Lalun – instruments

The first handpan was created in 2000 by Switzerland instrument makers Felix Rohner and Sabina Schärer of the PANArt Company, after many years of research on the steel pan and other resonating percussion instruments from around the world: gongs, gamelan instruments (Indonesia), ghatam (India), drums, cowbells (Africa), musical saw… etc. Today, hand pans come in many different models produced by a handful of makers worldwide. Each instrument is tuned to a different mode, generally having about 8-10 notes on each. The makers often accept custom orders of unique scales to suit the players’ special needs. The handpan can be played with the fingertips, thumbs, and the heel of the palm.  Since this is a very young instrument, the players and makers continue to discover new sounds with new techniques.

Erhu (Chinese violin )
Originated in Central Asia and introduced to China more than one thousand years ago, the erhu 二胡 belongs to the large family of stick fiddles that are found in many countries. The erhu is played while held on the lap. Its two strings are tuned to a fifth, with the bow placed between them. The erhu has no fingerboard. The player places the fingers on the strings without pressing them against the wood neck, giving the flexibility to apply different degrees of pressure on the strings to alter the tone.

The erhu is usually made of ebony, sandalwood or rosewood, with a snakeskin resonator. The folk versions vary in the shapes and materials of the sound boxes. The bow is made of bamboo stick and horse hair. Since 1960s , the strings are  made of steel, learning from the violin and replacing the silk strings of the ancient time. A popular instrument in solo and ensemble music, erhu’s expressive sound resembles the human voice. Its traditional repertoire is deeply rooted in the vocal and opera traditions.  More info on Erhu History

The cajón is a six sided, box-shaped drum made of sheets of plywood. Originally from Peru, it is played by slapping the front or rear faces with the hands, fingers, or sometimes brushes, mallets, or sticks. The striking surface of the cajón is commonly referred to as the “tapa”. A sound hole is cut on the back side. The player sits on top of the cajón to play. The cajón is the most widely used Afro-Peruvian musical instrument since the late 18th century, originally played by African slave musicians in the Spanish colonial Americas. Today, the instrument is common in musical performance throughout the Americas, the Philippines and Spain. Spanish flamenco guitarist Paco de Lucía brought the cajón to Spain in 1977. It has since become an important instrument in flamenco music.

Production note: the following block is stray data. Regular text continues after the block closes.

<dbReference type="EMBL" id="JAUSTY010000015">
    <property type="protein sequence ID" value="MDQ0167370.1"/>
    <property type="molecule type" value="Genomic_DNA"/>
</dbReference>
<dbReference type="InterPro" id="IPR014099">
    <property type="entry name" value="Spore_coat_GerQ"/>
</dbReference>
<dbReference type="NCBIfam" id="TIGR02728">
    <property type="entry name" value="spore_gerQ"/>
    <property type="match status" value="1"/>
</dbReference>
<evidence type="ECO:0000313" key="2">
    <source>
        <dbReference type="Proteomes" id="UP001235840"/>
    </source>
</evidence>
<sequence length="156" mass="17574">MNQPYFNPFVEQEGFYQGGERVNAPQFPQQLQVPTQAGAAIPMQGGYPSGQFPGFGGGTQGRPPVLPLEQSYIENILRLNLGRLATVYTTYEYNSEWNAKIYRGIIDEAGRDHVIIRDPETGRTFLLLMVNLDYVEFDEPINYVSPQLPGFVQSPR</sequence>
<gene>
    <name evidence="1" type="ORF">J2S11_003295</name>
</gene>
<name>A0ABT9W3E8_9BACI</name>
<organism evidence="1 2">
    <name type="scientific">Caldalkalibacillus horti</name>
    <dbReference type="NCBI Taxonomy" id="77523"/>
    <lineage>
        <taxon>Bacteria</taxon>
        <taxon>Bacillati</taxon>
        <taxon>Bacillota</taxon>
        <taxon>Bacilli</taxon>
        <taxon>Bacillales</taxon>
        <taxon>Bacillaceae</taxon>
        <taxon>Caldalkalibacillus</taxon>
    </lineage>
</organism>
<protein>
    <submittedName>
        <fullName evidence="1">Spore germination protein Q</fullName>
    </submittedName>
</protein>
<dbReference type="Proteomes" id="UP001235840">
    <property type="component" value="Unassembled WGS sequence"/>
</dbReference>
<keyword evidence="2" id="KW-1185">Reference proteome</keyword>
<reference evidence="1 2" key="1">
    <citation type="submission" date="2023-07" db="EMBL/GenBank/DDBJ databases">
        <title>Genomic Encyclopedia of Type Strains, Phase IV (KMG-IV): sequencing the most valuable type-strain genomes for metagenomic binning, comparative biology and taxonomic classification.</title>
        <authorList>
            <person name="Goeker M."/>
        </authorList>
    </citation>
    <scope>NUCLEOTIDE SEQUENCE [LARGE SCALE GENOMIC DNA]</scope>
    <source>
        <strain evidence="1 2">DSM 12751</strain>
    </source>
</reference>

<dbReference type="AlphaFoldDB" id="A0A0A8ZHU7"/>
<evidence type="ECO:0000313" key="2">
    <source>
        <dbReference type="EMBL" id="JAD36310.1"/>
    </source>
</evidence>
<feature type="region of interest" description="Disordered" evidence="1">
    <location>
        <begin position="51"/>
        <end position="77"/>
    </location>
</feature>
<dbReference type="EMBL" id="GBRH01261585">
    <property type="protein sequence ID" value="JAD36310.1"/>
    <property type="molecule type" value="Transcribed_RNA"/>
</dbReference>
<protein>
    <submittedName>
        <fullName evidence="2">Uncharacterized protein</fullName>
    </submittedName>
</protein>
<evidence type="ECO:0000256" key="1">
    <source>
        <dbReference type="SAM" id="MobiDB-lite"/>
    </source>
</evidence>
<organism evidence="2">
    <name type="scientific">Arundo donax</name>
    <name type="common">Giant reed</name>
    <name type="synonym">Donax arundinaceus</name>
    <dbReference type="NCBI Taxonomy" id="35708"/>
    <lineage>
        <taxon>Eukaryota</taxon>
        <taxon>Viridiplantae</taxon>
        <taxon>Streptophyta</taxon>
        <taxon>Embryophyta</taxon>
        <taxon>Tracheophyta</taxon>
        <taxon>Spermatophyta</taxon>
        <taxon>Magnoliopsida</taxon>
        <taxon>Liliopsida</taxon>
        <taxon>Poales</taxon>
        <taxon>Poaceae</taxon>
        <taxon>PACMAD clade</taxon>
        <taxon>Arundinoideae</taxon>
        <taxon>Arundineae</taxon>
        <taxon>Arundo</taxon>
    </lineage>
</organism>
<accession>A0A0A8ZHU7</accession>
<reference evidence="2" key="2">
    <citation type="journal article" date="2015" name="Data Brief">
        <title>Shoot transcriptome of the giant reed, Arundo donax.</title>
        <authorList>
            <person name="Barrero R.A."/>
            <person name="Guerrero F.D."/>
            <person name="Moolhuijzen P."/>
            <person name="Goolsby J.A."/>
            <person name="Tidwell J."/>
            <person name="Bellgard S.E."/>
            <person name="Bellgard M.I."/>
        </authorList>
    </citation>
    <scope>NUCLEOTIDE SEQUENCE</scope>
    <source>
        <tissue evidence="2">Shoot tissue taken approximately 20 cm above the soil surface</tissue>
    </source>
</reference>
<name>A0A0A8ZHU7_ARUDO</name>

The dumbek (also known as chalice drum, tarabuka, darbuka, debuka, doumbek,dumbec, dumbeg, dumbelek, toumperleki, or tablah, darbūkah) is a single head membranophone with a goblet shaped body used mostly in the Middle East, North Africa, South Asia, and Eastern Europe. The origin of the term darabukka probably lies in the Arabic word “darba” (“to strike”). The original use of goblet drums in Babylonia and Sumer dates from as early as 1100 BC.

The Eastern and North-African goblet drums are played under the arm or resting on the player’s leg, with a much lighter touch and quite different strokes (sometimes including rolls or quick rhythms articulated with the fingertips) than hand drums such as the djembe, found in West Africa.

There are three main sounds produced by the goblet drum. The first is called the “doum”. It is the deeper bass sound produced by striking the head near the center, with the length of the fingers and palm and taking off the hand for an open sound. The second is called the “tek” and is the higher-pitched sound produced by hitting near the edge of the head with the fingertips. A ‘tek’ struck with the secondary hand is also known as a “ka”. The third is the closed sound ‘pa’, resting rapidly the hand on the head to not permit an open sound. Additionally, there are more complex techniques including snaps, slaps, pops and rolls that are used to ornament the basic rhythm.

A traditional instrument in Arabic music, the riq is a type of tambourine. It is an important instrument in both folk and classical music throughout the Arabic-speaking world. It traditionally has a wooden frame (although in the modern era it may also be made of metal), jingles, and a thin, translucent head made of fish or goat skin (or, more recently, a synthetic material).